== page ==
A 75th anniversary edition of the inspirational author's House of Hospitality has been published
On holiday last week I read House of Hospitality by Dorothy Day (published by Our Sunday Visitor and distributed by Gracewing, £15.99). It is actually the 75th anniversary edition of the book, first published in 1939 and describing the five years, 1933-1938, of the start of her newspaper, The Catholic Worker, and House of Hospitality for the poor and unemployed of New York. For those who haven’t encountered Day before, she is one of those extraordinary people whose holiness is a reminder of how Christians are meant to try to live – and why I am a Catholic. I hesitate to describe her as a saint – although her cause is being investigated – because it used to annoy her when people called her this during her life, as a convenient label to imply that love of one’s neighbour was for her but not for them.
Dorothy, who died in 1980, knew she was a sinner and that whatever she achieved was the result of God working through her to show what can be done when one trusts him completely. A convert in 1927 and living on her own with a baby daughter after her lover rejected her new-found faith, she spent the next five years doing various and sometimes menial jobs to pay the bills. As she recounts in her book, it was on 8th December 1932, while at Mass in Washington, that she prayed to know how to realise her vocation to work for the poor. “When I got back to New York, Peter Maurin was at the house waiting for me.”
Maurin, from a French peasant background and with “the simplicity of a saint or a genius” in Dorothy’s words, taught her the meaning of voluntary poverty: living as simply as possible in houses of hospitality alongside those in need, in order to help them lead lives of dignity and hope rather than quiet desperation. This was a tall order, especially in New York during the years of the Great Depression and Dorothy’s book is full of the daily, constant, practical difficulties of the task.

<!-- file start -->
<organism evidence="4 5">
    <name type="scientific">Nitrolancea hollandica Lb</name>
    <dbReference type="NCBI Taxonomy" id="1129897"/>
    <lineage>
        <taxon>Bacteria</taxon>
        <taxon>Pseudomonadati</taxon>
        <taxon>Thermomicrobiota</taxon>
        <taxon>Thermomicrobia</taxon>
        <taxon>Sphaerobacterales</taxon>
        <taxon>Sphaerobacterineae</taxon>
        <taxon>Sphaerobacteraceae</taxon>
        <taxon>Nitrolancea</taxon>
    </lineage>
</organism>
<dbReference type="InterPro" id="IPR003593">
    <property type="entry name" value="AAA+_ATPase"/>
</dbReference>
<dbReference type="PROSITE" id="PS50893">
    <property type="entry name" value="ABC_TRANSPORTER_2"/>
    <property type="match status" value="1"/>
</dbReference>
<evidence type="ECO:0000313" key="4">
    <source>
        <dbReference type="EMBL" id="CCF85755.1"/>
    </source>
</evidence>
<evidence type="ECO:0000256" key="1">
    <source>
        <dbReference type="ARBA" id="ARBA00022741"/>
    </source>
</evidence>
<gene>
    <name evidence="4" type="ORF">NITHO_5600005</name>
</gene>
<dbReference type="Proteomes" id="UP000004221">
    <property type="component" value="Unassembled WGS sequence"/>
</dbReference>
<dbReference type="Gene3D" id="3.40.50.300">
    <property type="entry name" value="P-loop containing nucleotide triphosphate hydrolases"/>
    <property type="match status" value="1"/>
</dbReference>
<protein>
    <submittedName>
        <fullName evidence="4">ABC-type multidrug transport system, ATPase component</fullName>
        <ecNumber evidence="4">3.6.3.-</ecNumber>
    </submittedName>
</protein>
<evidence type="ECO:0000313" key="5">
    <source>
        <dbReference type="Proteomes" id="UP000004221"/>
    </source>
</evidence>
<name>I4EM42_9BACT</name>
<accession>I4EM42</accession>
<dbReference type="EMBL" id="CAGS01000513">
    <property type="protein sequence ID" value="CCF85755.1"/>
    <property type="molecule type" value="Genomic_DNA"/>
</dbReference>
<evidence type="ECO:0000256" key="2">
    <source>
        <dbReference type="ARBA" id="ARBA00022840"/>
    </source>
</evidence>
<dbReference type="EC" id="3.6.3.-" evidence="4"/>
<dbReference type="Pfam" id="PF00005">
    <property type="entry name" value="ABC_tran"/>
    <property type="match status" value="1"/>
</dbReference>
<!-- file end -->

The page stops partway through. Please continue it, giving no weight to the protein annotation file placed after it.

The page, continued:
With a few dedicated co-workers their principle was to turn no-one away who asked for help. Renting a few rooms in tenement houses, they pledged themselves to feed, clothe and support back on their feet anyone who turned up on their doorstep. Their income came from voluntary donations, subscriptions to Day’s newspaper, The Catholic Worker, and from money she made lecturing to promote their cause. Often they teetered on the brink of bankruptcy and it was only by daily recourse to St Joseph that they managed to put food on the table and find blankets and beds for the homeless men and women who came to them. “A pot of stew and a pot of coffee were kept going on the coal range in the kitchen and all who came in were fed”, as Day relates.
Often she gave up her own bed and shared one with her young daughter. The tenements were always very noisy. Day writes candidly of “the foul smell of unwashed bodies” and the utter lack of privacy. The social problems of those to whom they gave hospitality often seemed insurmountable: “Just because I feel that everything is useless and going to pieces and badly done and futile, it is not really that way at all. Everything…is in the hands of God” she writes – but such trust in Providence was learned the hard way.
Fiercely rejecting the Communist ideology of class warfare behind the pickets and strikes of the workers in New York, Day wanted her houses of hospitality (and the community farms her movement started in rural areas) to show Christians their own responsibility towards their needy neighbours and that voluntary poverty is a Gospel imperative rather than a way of life for a few zealots. “No matter how good the social order, there will always be the lame, the halt and the blind who must be helped” she observed.
Yesterday at a parish lunch I met a woman who had begun instruction to become a Catholic but who was hesitating as to whether to continue. She was finding she had some theological difficulties. “Why be a Catholic?” she asked me. I told her about Dorothy Day and the book I was reading; how Day had found the strength for her apostolate in daily Mass and regular Confession as well as prayer to Our Lady and St Joseph, and how it is reading about people like Day that brings the Faith alive.
In a week that has seen the folly of the US Supreme Court in attempting to redefine marriage, we need the example of Dorothy Day’s selfless love of her neighbour more than ever. Her book is a reminder that the way to heaven is not that of the chattering classes but the way of the Cross.